(1) In grammar, a construction that begins with the word here, there, or it and is followed by a form of the verb to be. See also:
- Delayed Subject
- Dummy It
- Dummy Word
- Existential Sentence
- Existential There
- Quantifier Floating
Etymology:From Latin, "to fill"
Examples and Observations:
- "Rather than providing a grammatical or structural meaning as the other structure-word classes do, the expletives--sometimes defined as 'empty words'--generally act simply as operators that allow us to manipulate sentences in a variety of ways."
(Martha Kolln, Understanding English Grammar, 1998)
- "It is easy when we are in prosperity to give advice to the afflicted."
- "There are three kinds of lies: lies, damned lies, and statistics."
- "Here is the test to find whether your mission on earth is finished. If you're alive, it isn't."
- "There are only two ways to live your life. One is as though nothing is a miracle. The other is as though everything is a miracle."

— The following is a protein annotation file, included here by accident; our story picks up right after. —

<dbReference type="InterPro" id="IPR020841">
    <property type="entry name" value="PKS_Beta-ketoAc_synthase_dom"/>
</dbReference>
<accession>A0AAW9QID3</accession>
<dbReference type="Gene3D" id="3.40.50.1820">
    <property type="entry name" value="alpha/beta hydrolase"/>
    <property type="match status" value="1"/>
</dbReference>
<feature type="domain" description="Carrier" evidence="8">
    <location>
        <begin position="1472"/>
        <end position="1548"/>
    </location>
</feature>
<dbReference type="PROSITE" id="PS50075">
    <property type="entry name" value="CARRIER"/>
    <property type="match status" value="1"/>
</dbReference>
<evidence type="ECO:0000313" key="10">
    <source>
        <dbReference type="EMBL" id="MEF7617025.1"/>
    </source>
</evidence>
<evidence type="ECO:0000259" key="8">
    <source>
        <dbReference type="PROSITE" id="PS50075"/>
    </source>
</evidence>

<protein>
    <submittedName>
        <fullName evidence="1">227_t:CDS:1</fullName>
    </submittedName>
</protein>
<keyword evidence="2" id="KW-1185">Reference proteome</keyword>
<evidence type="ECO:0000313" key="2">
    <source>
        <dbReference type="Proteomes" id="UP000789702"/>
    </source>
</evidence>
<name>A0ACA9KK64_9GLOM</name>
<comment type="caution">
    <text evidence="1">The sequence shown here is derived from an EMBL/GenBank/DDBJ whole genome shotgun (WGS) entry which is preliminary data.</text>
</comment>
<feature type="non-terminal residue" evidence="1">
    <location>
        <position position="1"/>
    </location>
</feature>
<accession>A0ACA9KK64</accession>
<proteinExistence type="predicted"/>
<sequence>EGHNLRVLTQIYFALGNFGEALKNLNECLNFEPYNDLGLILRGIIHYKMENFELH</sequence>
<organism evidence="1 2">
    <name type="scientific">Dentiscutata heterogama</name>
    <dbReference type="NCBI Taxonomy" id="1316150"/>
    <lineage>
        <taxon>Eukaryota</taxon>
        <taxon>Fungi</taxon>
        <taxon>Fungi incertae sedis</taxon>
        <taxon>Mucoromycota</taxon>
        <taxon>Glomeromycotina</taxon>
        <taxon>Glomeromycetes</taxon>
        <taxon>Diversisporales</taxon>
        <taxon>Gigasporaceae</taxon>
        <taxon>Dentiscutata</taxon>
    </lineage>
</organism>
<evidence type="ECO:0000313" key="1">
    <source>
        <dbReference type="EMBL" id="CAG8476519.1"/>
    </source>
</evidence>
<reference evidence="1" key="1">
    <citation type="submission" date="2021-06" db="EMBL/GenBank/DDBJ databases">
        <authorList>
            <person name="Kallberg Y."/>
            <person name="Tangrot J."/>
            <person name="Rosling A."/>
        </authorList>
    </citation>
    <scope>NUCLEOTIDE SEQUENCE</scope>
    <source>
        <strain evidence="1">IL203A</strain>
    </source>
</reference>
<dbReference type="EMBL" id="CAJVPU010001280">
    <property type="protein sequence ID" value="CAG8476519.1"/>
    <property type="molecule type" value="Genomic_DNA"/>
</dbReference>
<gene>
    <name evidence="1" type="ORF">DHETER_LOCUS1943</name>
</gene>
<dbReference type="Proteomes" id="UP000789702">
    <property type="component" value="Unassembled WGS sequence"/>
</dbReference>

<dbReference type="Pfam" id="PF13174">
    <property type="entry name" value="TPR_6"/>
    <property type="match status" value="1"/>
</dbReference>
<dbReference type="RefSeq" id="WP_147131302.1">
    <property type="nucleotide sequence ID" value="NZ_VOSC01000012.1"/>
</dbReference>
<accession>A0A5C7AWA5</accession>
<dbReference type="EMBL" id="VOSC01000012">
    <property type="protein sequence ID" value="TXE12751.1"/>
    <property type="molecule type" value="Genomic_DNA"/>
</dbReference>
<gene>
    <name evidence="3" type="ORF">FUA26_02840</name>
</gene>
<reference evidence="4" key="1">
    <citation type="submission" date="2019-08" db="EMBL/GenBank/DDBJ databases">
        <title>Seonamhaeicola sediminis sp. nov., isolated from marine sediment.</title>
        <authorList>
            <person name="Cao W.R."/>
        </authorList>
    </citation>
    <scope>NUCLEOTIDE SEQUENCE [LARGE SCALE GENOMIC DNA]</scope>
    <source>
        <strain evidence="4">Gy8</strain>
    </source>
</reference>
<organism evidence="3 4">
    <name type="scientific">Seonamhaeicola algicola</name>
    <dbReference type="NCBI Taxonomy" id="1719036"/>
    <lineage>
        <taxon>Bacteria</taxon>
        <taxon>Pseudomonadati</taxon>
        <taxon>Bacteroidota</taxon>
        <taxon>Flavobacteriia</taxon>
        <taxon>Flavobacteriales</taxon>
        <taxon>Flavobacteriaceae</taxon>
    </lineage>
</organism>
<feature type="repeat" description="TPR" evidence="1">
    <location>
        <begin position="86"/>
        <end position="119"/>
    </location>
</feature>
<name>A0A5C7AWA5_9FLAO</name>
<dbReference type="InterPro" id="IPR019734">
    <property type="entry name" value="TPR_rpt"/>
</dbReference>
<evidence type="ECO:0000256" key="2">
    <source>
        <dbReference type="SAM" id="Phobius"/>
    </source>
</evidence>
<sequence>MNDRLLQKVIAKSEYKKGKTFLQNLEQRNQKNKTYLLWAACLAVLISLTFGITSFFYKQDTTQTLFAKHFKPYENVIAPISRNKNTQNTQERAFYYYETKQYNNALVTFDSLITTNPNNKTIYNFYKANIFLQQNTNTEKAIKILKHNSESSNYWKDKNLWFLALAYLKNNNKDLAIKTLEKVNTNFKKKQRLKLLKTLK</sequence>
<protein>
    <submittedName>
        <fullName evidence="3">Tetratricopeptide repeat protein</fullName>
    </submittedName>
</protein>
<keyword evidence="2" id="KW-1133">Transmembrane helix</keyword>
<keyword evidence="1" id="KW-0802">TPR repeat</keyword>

- Expletive Constructions
"[A] device for emphasizing a particular word (whether the normal complement or the normal subject) is the so-called expletive construction, in which we begin the sentence with 'It is' or 'There is.' Thus, we can write: 'It was a book that John gave' (or simply 'It was a book'). But we can also write, throwing stress on the normal subject: 'It was John who gave the book.' . . .
"Be on your guard against drifting into expletive or passive constructions. Obviously we achieve no emphasis if . . . we begin a good half of our sentences with 'It is' or 'There is' . . .. All emphasis or haphazard emphasis is no emphasis."
(Cleanth Brooks and Robert Penn Warren, Modern Rhetoric, 3rd ed. Harcourt, 1972)
- "Expletive Deleted"
"(1) Originally, an expression used to fill out a line of verse or a sentence, without adding anything to the sense. (2) An interjected word, especially an oath or a swearword. At the time of the Watergate hearings in the U.S. in the 1970s, during the presidency of Richard Nixon, the phrase expletive deleted occurred frequently in the transcript of the White House tapes. The connection between original and derived meaning is caught in the Longman Dictionary of Contemporary English (1987), explaining the expletive use of f---ing as an adjective in I got my f---ing foot caught in the f---ing door: it is 'used as an almost meaningless addition to speech.' Here, it is meaningless at the level of ideas but hardly at the level of emotion."
(R. F. Ilson, "Expletive." in The Oxford Companion to the English Language. Oxford University Press, 1992)